Regardless of which penalties you face, however, you may have additional costs associated with your conviction. If you used a car in the commission of the crime, that vehicle will be seized under criminal forfeiture laws. If you are convicted of a felony charges, you will lose your right to carry a firearm and your right to vote. You will lose your security clearance and your professional license. You are almost guaranteed to lose your job, and you could lose your home, as well as access to education loans or government assistance.
On top of it all, an arson conviction will mar your reputation irreparably. Arson cannot be expunged from your record, so the effects of a conviction are there forever.
What are federal arson charges?
If the fire or explosion took place on federal land, or in a federal structure, then you can be charged by the federal government. Aside from government buildings, like the Post Office, a Social Security Administration office, or a court, this can include:
- National parks, like the Smokies
- National banks
- National cemeteries
- Natchez Trace Parkway and Scenic Trail
- Cherokee National Forest
- Military parks and installations
At Lowery, Lowery & Cherry, we can represent you if you are facing federal charges, or charges brought by the state. Partner Jeff Cherry is a former Metro Police Officer who understands how the Fire Marshall may determine an act of arson, and how the D.A. may choose to proceed in building a case against you. By combining that knowledge with our decades of experience, our attorneys have routinely built successful defense strategies for clients facing incredibly serious charges.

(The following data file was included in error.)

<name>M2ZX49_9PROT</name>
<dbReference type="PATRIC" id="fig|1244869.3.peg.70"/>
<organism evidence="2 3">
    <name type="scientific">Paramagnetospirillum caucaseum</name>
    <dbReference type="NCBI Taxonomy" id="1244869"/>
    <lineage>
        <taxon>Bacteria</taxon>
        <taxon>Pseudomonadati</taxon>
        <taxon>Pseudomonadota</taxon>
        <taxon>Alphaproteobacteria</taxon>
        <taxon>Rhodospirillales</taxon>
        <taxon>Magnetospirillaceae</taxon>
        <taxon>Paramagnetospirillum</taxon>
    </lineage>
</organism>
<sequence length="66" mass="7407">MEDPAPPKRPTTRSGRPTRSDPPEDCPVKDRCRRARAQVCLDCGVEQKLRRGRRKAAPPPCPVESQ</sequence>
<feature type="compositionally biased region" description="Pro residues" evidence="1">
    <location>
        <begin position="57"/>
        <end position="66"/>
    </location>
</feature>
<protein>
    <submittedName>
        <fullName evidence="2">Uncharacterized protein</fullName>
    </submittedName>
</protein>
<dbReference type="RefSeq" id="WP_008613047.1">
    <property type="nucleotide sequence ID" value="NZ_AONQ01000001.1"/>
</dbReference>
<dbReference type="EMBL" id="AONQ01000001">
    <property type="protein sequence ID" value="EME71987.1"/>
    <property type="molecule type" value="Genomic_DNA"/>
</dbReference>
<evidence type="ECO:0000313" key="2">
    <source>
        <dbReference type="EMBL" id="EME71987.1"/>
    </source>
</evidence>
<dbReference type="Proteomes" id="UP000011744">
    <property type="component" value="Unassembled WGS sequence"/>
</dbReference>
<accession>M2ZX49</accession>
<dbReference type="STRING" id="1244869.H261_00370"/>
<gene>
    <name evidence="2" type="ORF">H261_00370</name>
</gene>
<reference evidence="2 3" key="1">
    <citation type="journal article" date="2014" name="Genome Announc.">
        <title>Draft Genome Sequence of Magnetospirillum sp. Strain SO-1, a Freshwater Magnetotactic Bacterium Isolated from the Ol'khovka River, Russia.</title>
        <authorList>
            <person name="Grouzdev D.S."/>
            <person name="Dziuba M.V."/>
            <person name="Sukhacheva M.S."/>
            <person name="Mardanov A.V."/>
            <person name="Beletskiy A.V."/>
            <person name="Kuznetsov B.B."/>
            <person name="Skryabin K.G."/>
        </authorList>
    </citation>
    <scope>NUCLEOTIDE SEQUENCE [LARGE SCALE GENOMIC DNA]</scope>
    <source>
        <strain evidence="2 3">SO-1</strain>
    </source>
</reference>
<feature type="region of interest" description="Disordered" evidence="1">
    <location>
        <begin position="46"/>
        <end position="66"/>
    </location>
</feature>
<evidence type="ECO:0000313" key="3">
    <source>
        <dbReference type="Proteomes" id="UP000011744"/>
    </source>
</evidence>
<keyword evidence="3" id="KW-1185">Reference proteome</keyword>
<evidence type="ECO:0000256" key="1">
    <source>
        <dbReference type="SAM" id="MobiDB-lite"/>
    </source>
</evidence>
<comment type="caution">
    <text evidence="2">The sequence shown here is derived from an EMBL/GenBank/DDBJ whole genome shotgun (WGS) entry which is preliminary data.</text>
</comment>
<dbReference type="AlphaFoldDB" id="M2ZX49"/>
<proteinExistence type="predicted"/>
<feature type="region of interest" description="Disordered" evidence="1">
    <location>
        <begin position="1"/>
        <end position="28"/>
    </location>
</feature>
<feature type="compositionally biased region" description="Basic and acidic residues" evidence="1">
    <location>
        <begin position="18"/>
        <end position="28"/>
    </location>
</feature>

Accused of arson? Call our Lebanon arson defense attorneys today
Arson charges are very serious. You’re going to need a law firm with the skills, resources, and experience to handle your case. At Lowery, Lowery & Cherry, PLLC, we offer aggressive representation to clients facing felony or misdemeanor arson charges. We serve clients in Nashville, Mt. Juliet, Lebanon, Cookeville, or elsewhere in Tennessee. To set up a consultation, call 615-444-7222 or fill out our contact form.